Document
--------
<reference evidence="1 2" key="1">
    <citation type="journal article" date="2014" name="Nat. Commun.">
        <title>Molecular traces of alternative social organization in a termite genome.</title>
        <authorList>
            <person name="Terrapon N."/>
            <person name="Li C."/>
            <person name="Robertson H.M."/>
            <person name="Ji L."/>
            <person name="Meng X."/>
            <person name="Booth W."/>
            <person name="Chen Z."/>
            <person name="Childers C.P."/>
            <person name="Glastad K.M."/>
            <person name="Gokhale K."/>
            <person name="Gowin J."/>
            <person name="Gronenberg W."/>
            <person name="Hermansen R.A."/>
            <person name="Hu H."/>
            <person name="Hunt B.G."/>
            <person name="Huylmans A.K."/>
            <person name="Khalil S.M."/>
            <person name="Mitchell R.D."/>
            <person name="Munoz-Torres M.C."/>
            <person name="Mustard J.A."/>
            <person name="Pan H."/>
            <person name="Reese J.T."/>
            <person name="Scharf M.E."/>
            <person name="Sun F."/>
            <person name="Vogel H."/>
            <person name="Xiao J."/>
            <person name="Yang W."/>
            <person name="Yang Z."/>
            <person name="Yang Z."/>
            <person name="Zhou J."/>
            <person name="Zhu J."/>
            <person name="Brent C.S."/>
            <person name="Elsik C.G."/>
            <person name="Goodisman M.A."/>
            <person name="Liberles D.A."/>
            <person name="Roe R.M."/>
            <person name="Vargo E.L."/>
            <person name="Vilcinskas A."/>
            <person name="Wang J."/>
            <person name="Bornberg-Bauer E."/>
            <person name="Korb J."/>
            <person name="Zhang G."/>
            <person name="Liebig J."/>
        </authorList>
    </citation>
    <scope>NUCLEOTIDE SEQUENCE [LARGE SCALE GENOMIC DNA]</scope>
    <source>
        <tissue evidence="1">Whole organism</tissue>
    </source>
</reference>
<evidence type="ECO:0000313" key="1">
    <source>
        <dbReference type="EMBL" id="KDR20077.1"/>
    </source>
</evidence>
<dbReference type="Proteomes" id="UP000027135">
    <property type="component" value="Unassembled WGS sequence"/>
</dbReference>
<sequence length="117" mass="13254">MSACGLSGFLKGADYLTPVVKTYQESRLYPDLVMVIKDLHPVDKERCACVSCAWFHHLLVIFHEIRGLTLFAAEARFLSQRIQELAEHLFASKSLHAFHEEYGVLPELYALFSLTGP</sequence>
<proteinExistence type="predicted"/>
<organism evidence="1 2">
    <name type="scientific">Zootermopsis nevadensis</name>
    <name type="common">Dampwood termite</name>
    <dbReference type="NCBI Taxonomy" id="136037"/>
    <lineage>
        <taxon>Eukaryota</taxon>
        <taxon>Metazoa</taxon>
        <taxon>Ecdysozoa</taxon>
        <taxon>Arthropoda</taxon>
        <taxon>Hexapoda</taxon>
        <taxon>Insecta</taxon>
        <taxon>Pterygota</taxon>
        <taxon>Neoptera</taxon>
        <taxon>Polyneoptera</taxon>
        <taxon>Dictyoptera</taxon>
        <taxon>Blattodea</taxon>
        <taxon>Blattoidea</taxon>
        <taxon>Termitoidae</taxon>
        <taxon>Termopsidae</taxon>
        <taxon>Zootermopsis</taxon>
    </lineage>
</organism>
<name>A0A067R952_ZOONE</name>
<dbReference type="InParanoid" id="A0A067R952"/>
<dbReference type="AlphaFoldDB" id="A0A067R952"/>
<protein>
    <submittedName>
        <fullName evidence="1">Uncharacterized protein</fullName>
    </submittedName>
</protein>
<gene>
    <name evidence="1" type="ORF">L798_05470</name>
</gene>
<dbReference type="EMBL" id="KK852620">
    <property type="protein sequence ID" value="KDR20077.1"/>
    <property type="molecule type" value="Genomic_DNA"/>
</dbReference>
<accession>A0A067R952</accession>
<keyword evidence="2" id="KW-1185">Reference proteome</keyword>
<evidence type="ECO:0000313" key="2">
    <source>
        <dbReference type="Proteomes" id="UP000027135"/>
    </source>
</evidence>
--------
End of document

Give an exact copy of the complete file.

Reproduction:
<reference evidence="1 2" key="1">
    <citation type="journal article" date="2014" name="Nat. Commun.">
        <title>Molecular traces of alternative social organization in a termite genome.</title>
        <authorList>
            <person name="Terrapon N."/>
            <person name="Li C."/>
            <person name="Robertson H.M."/>
            <person name="Ji L."/>
            <person name="Meng X."/>
            <person name="Booth W."/>
            <person name="Chen Z."/>
            <person name="Childers C.P."/>
            <person name="Glastad K.M."/>
            <person name="Gokhale K."/>
            <person name="Gowin J."/>
            <person name="Gronenberg W."/>
            <person name="Hermansen R.A."/>
            <person name="Hu H."/>
            <person name="Hunt B.G."/>
            <person name="Huylmans A.K."/>
            <person name="Khalil S.M."/>
            <person name="Mitchell R.D."/>
            <person name="Munoz-Torres M.C."/>
            <person name="Mustard J.A."/>
            <person name="Pan H."/>
            <person name="Reese J.T."/>
            <person name="Scharf M.E."/>
            <person name="Sun F."/>
            <person name="Vogel H."/>
            <person name="Xiao J."/>
            <person name="Yang W."/>
            <person name="Yang Z."/>
            <person name="Yang Z."/>
            <person name="Zhou J."/>
            <person name="Zhu J."/>
            <person name="Brent C.S."/>
            <person name="Elsik C.G."/>
            <person name="Goodisman M.A."/>
            <person name="Liberles D.A."/>
            <person name="Roe R.M."/>
            <person name="Vargo E.L."/>
            <person name="Vilcinskas A."/>
            <person name="Wang J."/>
            <person name="Bornberg-Bauer E."/>
            <person name="Korb J."/>
            <person name="Zhang G."/>
            <person name="Liebig J."/>
        </authorList>
    </citation>
    <scope>NUCLEOTIDE SEQUENCE [LARGE SCALE GENOMIC DNA]</scope>
    <source>
        <tissue evidence="1">Whole organism</tissue>
    </source>
</reference>
<evidence type="ECO:0000313" key="1">
    <source>
        <dbReference type="EMBL" id="KDR20077.1"/>
    </source>
</evidence>
<dbReference type="Proteomes" id="UP000027135">
    <property type="component" value="Unassembled WGS sequence"/>
</dbReference>
<sequence length="117" mass="13254">MSACGLSGFLKGADYLTPVVKTYQESRLYPDLVMVIKDLHPVDKERCACVSCAWFHHLLVIFHEIRGLTLFAAEARFLSQRIQELAEHLFASKSLHAFHEEYGVLPELYALFSLTGP</sequence>
<proteinExistence type="predicted"/>
<organism evidence="1 2">
    <name type="scientific">Zootermopsis nevadensis</name>
    <name type="common">Dampwood termite</name>
    <dbReference type="NCBI Taxonomy" id="136037"/>
    <lineage>
        <taxon>Eukaryota</taxon>
        <taxon>Metazoa</taxon>
        <taxon>Ecdysozoa</taxon>
        <taxon>Arthropoda</taxon>
        <taxon>Hexapoda</taxon>
        <taxon>Insecta</taxon>
        <taxon>Pterygota</taxon>
        <taxon>Neoptera</taxon>
        <taxon>Polyneoptera</taxon>
        <taxon>Dictyoptera</taxon>
        <taxon>Blattodea</taxon>
        <taxon>Blattoidea</taxon>
        <taxon>Termitoidae</taxon>
        <taxon>Termopsidae</taxon>
        <taxon>Zootermopsis</taxon>
    </lineage>
</organism>
<name>A0A067R952_ZOONE</name>
<dbReference type="InParanoid" id="A0A067R952"/>
<dbReference type="AlphaFoldDB" id="A0A067R952"/>
<protein>
    <submittedName>
        <fullName evidence="1">Uncharacterized protein</fullName>
    </submittedName>
</protein>
<gene>
    <name evidence="1" type="ORF">L798_05470</name>
</gene>
<dbReference type="EMBL" id="KK852620">
    <property type="protein sequence ID" value="KDR20077.1"/>
    <property type="molecule type" value="Genomic_DNA"/>
</dbReference>
<accession>A0A067R952</accession>
<keyword evidence="2" id="KW-1185">Reference proteome</keyword>
<evidence type="ECO:0000313" key="2">
    <source>
        <dbReference type="Proteomes" id="UP000027135"/>
    </source>
</evidence>